I don’t know about you, but this year has given me a lot more respect for luck than I used to have.
In Japan, people are a lot more comfortable with acknowledging that stuff we can’t control—aka Fate—plays a huge part in determining the course of our lives. But, of course, they still try to influence it.
And the easiest way to get your heart’s desire is to wish on a sixth-century monk.
The real Daruma was apparently a fairly irascible fellow (with a legendary beard), and the reason Daruma figures look the way they do is because his impressive feats of spiritual practice include meditating for nine years in a cave (so his limbs finally just dropped off from disuse), and being so annoyed with himself for falling asleep for a few hours of those nine years that he cut off his eyelids (seems a tad severe, but that does explain the scary staring eyeballs Daruma figures always have).
Despite this slightly gruesome history, Daruma figures are all about hoping GOOD things will happen, so a more cheerful feature is that they’re weighted, so they can’t be tipped over. Daruma might get knocked down, but he never fails to pop right back up.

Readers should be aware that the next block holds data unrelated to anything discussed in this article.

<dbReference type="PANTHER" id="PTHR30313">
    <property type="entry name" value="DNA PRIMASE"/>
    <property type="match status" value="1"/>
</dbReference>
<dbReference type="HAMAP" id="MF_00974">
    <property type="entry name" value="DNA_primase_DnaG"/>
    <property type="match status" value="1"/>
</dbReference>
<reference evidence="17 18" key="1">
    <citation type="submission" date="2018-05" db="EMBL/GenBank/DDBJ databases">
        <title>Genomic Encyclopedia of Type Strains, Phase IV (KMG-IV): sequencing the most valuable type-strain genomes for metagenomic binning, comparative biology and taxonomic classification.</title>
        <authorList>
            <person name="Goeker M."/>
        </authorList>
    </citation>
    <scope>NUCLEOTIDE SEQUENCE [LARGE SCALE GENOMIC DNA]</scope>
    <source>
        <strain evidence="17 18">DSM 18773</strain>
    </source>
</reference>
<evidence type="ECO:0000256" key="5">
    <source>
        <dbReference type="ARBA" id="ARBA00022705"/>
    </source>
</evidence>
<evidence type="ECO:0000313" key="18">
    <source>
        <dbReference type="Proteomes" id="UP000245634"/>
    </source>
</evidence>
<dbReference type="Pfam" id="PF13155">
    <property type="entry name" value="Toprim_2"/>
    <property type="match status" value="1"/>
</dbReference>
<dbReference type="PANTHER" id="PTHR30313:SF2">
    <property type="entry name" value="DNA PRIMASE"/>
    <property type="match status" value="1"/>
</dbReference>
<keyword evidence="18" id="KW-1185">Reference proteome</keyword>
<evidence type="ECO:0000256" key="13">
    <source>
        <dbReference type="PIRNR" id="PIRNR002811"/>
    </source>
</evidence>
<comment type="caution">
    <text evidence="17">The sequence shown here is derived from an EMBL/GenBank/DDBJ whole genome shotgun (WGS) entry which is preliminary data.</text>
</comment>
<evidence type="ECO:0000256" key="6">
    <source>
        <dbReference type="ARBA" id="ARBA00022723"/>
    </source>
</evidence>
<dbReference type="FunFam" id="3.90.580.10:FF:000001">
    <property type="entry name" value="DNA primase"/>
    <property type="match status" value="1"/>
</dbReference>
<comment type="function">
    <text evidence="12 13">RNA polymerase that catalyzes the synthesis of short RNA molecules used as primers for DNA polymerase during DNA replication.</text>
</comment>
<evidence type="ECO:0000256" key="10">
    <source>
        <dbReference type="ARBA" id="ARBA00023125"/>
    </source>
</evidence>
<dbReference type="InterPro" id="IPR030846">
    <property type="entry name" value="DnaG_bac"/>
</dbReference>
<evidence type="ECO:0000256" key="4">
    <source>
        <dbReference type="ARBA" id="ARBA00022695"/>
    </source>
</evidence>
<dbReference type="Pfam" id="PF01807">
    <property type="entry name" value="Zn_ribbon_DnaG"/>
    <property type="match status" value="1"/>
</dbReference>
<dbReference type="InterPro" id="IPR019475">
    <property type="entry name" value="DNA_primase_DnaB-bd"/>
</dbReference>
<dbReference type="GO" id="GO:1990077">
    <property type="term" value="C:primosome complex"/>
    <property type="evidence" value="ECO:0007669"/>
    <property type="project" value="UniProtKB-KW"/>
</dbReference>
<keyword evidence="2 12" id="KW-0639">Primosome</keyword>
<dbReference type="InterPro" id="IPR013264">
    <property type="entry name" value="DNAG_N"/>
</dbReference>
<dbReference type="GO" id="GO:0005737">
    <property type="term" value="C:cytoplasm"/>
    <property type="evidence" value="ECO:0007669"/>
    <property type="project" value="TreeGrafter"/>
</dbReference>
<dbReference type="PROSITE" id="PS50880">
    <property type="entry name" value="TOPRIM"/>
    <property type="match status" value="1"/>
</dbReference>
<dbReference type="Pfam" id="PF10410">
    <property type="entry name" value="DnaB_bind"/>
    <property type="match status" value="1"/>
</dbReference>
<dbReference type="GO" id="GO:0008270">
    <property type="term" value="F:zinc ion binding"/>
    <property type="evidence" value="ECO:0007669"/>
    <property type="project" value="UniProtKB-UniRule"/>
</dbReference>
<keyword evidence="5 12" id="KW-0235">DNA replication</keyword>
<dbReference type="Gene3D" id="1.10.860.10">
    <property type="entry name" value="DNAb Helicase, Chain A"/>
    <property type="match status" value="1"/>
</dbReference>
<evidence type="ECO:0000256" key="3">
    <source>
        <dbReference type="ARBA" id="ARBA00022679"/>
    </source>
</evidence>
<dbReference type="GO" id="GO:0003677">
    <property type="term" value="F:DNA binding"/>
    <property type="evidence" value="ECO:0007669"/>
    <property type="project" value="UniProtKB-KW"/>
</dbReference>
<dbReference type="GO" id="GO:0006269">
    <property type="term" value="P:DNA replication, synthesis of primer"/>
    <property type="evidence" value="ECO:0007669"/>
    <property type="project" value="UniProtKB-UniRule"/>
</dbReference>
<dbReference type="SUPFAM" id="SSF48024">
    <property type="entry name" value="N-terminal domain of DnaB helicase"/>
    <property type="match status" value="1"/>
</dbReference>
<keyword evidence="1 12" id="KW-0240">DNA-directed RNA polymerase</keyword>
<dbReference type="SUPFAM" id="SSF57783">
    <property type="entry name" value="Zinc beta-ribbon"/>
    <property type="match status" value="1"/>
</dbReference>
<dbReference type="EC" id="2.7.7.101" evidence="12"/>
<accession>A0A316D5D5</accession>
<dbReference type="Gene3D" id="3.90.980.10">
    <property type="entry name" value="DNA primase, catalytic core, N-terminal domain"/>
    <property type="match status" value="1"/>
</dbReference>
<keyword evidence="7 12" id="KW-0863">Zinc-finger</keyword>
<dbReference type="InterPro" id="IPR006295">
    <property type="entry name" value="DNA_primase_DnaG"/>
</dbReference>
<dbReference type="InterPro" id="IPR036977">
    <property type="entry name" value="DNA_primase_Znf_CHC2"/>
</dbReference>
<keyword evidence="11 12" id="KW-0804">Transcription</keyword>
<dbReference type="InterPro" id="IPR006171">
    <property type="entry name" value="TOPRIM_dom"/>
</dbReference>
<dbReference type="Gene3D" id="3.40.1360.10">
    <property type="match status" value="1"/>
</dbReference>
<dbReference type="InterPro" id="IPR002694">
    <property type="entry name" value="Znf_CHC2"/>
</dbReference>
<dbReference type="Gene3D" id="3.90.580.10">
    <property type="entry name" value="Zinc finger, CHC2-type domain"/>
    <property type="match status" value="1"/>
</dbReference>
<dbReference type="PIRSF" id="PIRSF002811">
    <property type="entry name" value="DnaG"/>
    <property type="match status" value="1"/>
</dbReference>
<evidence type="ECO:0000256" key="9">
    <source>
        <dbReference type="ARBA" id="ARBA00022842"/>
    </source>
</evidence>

Daruma isn’t the only way to put a thumb on the balance scale of Fate, though—you can also tie a rope around Saint Bondage or visit the Jizo figure that only grants wishes that are one word long.
The Last Tea Bowl Thief was chosen as an Editor’s Pick for
Best Mystery, Thriller & Suspense on Amazon
“A fascinating mix of history and mystery.” —Booklist
Jonelle Patrick writes novels set in Japan, produces the monthly e-magazine Japanagram, and blogs at Only In Japan and The Tokyo Guide I Wish I’d Had